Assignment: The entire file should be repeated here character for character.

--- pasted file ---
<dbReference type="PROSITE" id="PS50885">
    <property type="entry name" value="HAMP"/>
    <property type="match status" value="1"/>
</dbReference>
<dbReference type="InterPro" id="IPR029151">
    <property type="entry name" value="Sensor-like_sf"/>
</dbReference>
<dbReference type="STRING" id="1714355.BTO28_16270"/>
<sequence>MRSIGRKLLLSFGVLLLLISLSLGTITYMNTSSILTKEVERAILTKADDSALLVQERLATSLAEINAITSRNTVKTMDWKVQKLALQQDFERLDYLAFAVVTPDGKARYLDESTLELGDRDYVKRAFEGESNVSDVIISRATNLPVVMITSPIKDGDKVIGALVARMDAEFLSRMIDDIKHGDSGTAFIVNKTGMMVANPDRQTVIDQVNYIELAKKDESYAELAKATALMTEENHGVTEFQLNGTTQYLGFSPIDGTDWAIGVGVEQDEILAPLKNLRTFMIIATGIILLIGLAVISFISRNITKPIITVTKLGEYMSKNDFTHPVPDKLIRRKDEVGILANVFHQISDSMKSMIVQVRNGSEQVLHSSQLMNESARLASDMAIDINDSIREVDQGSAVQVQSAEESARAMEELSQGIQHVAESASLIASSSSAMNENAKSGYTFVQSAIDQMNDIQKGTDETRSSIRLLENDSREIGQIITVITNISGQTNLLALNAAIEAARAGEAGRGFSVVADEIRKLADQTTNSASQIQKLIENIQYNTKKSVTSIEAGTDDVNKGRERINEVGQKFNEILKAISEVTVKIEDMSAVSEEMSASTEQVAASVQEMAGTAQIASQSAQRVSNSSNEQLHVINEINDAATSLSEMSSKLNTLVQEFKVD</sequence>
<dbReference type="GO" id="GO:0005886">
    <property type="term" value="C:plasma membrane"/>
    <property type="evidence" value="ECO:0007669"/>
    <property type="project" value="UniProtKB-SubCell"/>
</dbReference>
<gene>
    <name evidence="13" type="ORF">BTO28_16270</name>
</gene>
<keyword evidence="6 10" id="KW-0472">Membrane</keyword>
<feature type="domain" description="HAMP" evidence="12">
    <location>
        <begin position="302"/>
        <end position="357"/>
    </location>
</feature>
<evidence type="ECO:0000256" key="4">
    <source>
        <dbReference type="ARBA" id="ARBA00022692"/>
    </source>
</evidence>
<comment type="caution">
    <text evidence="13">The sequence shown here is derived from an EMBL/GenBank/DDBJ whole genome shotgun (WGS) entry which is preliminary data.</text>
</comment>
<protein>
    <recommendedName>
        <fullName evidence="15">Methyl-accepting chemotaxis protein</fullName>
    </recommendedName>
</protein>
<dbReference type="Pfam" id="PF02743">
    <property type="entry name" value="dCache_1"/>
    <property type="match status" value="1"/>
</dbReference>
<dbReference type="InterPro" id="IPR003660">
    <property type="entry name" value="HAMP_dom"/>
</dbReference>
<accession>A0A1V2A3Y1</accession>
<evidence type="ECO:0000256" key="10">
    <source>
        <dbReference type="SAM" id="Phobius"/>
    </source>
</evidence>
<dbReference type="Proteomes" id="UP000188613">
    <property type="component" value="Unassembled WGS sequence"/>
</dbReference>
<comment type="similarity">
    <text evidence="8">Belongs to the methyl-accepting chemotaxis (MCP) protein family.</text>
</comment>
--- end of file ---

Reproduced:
<dbReference type="PROSITE" id="PS50885">
    <property type="entry name" value="HAMP"/>
    <property type="match status" value="1"/>
</dbReference>
<dbReference type="InterPro" id="IPR029151">
    <property type="entry name" value="Sensor-like_sf"/>
</dbReference>
<dbReference type="STRING" id="1714355.BTO28_16270"/>
<sequence>MRSIGRKLLLSFGVLLLLISLSLGTITYMNTSSILTKEVERAILTKADDSALLVQERLATSLAEINAITSRNTVKTMDWKVQKLALQQDFERLDYLAFAVVTPDGKARYLDESTLELGDRDYVKRAFEGESNVSDVIISRATNLPVVMITSPIKDGDKVIGALVARMDAEFLSRMIDDIKHGDSGTAFIVNKTGMMVANPDRQTVIDQVNYIELAKKDESYAELAKATALMTEENHGVTEFQLNGTTQYLGFSPIDGTDWAIGVGVEQDEILAPLKNLRTFMIIATGIILLIGLAVISFISRNITKPIITVTKLGEYMSKNDFTHPVPDKLIRRKDEVGILANVFHQISDSMKSMIVQVRNGSEQVLHSSQLMNESARLASDMAIDINDSIREVDQGSAVQVQSAEESARAMEELSQGIQHVAESASLIASSSSAMNENAKSGYTFVQSAIDQMNDIQKGTDETRSSIRLLENDSREIGQIITVITNISGQTNLLALNAAIEAARAGEAGRGFSVVADEIRKLADQTTNSASQIQKLIENIQYNTKKSVTSIEAGTDDVNKGRERINEVGQKFNEILKAISEVTVKIEDMSAVSEEMSASTEQVAASVQEMAGTAQIASQSAQRVSNSSNEQLHVINEINDAATSLSEMSSKLNTLVQEFKVD</sequence>
<dbReference type="GO" id="GO:0005886">
    <property type="term" value="C:plasma membrane"/>
    <property type="evidence" value="ECO:0007669"/>
    <property type="project" value="UniProtKB-SubCell"/>
</dbReference>
<gene>
    <name evidence="13" type="ORF">BTO28_16270</name>
</gene>
<keyword evidence="6 10" id="KW-0472">Membrane</keyword>
<feature type="domain" description="HAMP" evidence="12">
    <location>
        <begin position="302"/>
        <end position="357"/>
    </location>
</feature>
<evidence type="ECO:0000256" key="4">
    <source>
        <dbReference type="ARBA" id="ARBA00022692"/>
    </source>
</evidence>
<comment type="caution">
    <text evidence="13">The sequence shown here is derived from an EMBL/GenBank/DDBJ whole genome shotgun (WGS) entry which is preliminary data.</text>
</comment>
<protein>
    <recommendedName>
        <fullName evidence="15">Methyl-accepting chemotaxis protein</fullName>
    </recommendedName>
</protein>
<dbReference type="Pfam" id="PF02743">
    <property type="entry name" value="dCache_1"/>
    <property type="match status" value="1"/>
</dbReference>
<dbReference type="InterPro" id="IPR003660">
    <property type="entry name" value="HAMP_dom"/>
</dbReference>
<accession>A0A1V2A3Y1</accession>
<evidence type="ECO:0000256" key="10">
    <source>
        <dbReference type="SAM" id="Phobius"/>
    </source>
</evidence>
<dbReference type="Proteomes" id="UP000188613">
    <property type="component" value="Unassembled WGS sequence"/>
</dbReference>
<comment type="similarity">
    <text evidence="8">Belongs to the methyl-accepting chemotaxis (MCP) protein family.</text>
</comment>